- The Washington Times - Monday, November 27, 2000

An arbitrator's decision to allow Fairfax County, Va., to build a water intake pipe in the Potomac River could pressure Maryland and Virginia into ending their feud over the river, the U.S. Supreme Court's mediator in the case said.

If the decision does lead to a successful compromise between the two states, "any resolution the parties are comfortable with is a resolution I'm comfortable with," said Ralph Lancaster, the court-appointed special master in the case.

"I don't monitor what they're doing, and they don't monitor what I'm doing," said Mr. Lancaster. "We're two ships passing in the night."

But officials for the two states are digging in their heels for now for the record, at least.

Maryland Gov. Parris N. Glendening is urging state officials to appeal the arbitrator's ruling. A decision could come as early as this week.

Virginia Attorney General Mark Earley, meanwhile, is vowing to press the issue on to the U.S. Supreme Court.

The arbitrator's decision to allow the extension of a water intake pipe which Mr. Glendening has described as a threat to the environment comes nearly five years after the Fairfax County Water Authority applied for a permit with the Maryland Department of the Environment.

Maryland's permission is needed to build because, under a 17th-century royal charter, the northern state controls the Potomac to the low-tide mark on the Virginia side.

Fairfax County's current water intake pipe is near the Virginia shore, where it is more prone to being clogged by silt. Virginia officials argue that an intake pipe farther out in the river would provide cleaner drinking water without major environmental damage.

Maryland Department of Environment official Bernard Penner, who was tapped to act as arbitrator in the dispute, agreed with Virginia officials in his Nov. 7 ruling. He said the proposed intake pipe did not pose enough of a threat to be canceled, particularly if Fairfax took certain safeguards.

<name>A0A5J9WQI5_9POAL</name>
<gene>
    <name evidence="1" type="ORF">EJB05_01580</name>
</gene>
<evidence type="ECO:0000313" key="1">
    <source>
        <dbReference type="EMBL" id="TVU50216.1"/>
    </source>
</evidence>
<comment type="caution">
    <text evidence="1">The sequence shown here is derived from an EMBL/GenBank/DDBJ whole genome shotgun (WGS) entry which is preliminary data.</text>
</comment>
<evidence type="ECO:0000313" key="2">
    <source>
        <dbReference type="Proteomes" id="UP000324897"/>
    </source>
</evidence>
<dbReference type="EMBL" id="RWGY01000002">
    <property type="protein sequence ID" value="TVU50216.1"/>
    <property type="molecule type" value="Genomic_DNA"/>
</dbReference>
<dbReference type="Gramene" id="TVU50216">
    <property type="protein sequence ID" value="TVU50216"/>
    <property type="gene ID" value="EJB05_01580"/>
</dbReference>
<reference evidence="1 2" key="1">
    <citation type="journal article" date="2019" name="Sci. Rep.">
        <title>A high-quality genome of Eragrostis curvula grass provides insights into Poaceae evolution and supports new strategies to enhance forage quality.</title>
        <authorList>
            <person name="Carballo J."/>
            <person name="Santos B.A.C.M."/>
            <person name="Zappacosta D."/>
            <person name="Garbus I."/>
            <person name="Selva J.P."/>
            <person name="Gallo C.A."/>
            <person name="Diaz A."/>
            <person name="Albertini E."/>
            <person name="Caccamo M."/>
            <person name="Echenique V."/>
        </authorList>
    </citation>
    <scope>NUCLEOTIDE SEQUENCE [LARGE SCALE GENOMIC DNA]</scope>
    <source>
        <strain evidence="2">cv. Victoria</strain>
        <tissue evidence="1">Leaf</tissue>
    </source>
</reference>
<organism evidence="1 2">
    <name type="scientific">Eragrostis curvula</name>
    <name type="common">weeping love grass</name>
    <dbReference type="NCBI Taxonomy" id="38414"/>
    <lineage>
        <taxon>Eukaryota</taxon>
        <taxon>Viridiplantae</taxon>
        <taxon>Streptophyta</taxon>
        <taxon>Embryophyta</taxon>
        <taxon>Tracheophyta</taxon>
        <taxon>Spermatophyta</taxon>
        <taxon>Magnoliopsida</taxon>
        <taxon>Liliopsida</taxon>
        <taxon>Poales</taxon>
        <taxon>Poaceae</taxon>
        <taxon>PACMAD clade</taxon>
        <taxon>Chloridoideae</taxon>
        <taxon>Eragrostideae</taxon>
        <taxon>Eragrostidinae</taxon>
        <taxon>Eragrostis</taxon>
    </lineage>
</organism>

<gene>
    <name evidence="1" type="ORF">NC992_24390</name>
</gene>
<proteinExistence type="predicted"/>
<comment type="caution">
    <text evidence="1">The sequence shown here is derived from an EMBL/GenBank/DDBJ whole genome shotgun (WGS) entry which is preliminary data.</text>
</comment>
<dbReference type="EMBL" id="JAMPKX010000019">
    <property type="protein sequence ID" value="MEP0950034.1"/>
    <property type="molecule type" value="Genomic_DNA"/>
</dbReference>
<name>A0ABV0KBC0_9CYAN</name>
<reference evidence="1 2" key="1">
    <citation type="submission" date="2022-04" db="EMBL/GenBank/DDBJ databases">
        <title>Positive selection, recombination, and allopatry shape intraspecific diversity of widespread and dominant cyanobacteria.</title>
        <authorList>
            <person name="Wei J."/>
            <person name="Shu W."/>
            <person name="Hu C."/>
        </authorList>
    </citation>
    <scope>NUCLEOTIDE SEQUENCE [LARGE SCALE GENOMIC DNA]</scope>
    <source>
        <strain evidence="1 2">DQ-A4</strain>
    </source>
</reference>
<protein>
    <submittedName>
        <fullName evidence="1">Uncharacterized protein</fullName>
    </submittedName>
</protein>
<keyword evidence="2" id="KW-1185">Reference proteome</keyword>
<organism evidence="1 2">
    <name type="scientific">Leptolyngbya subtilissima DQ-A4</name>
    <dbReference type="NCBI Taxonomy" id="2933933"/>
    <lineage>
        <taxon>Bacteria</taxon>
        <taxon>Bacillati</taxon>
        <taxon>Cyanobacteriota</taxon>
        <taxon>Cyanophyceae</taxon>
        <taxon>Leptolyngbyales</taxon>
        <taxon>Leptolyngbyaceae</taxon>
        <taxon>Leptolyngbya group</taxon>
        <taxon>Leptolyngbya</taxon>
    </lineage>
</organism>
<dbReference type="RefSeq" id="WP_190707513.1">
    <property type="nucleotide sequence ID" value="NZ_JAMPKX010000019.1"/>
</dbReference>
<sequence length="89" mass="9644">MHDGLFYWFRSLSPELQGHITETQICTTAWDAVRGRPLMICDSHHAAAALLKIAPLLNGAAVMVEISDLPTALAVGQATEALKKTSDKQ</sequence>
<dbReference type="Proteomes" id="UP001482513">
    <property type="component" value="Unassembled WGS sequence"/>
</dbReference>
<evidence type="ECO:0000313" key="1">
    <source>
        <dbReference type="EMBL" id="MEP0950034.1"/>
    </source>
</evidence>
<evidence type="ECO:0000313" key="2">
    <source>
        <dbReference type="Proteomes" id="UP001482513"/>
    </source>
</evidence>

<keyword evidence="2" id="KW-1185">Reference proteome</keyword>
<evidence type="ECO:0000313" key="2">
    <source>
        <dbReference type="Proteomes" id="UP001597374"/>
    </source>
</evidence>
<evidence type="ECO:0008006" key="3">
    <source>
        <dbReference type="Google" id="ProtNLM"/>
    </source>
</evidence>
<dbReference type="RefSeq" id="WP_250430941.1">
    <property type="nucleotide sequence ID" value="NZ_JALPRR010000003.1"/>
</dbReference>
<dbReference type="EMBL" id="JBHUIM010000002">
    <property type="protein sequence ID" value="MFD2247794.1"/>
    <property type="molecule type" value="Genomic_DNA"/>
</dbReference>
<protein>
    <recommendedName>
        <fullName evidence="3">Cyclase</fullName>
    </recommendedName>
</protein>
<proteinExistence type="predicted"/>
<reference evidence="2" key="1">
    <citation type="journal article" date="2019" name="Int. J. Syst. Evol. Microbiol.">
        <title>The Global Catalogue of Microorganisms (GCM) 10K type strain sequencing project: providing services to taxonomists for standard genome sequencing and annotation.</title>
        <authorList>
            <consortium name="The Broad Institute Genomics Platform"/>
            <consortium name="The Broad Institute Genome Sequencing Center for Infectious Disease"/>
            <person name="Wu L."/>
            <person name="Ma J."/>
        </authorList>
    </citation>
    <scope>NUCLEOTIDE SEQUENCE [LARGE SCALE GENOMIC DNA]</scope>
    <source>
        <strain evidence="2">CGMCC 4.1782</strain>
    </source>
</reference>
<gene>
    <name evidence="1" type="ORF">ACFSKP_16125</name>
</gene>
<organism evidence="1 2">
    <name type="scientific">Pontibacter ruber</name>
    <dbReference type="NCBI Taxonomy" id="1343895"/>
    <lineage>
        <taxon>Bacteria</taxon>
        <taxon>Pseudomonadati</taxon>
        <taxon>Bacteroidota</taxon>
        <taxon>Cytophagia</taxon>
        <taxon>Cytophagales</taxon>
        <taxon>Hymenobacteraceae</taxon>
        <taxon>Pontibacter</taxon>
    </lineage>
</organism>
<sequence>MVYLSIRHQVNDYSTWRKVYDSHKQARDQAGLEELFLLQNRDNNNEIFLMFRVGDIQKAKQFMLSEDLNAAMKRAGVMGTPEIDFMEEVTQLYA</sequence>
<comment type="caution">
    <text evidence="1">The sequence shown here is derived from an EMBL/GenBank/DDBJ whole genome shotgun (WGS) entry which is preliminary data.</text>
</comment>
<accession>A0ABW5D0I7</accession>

While Mr. Penner's decision has no direct bearing on the Supreme Court case, parties in the dispute acknowledged that it could be used in court briefs that are due next month or could be used as leverage in negotiations between the states.

Maryland officials still are deciding whether to appeal the case to the circuit courts. Mr. Glendening is "strongly urging an appeal," an aide to the governor said.

Virginia officials, for their part, are not ready to rest with Mr. Penner's ruling.

"We are pleased Maryland has recognized this project is in the public interest," Mr. Earley said in a prepared statement. "There are, however, significant legal issues remaining that we will continue to pursue through the United States Supreme Court."

Both sides are slated to revisit the Supreme Court case Dec. 8, when the initial briefs in the case are due. The briefs likely will focus on documents that each side argues validate its control over the river.

Maryland relies on a 1632 decree from King Charles I that grants it control over the river.

Virginia contends that under three agreements beginning in 1785 and continuing through the Potomac River Compact of 1958 it does not need Maryland's permission to build "upstream of the tidal reach of the Potomac River," if the construction is an appendage of facilities on the Virginia shore.

If the two sides press the case through the Supreme Court, Mr. Lancaster has said, it could take years to reach a final settlement.

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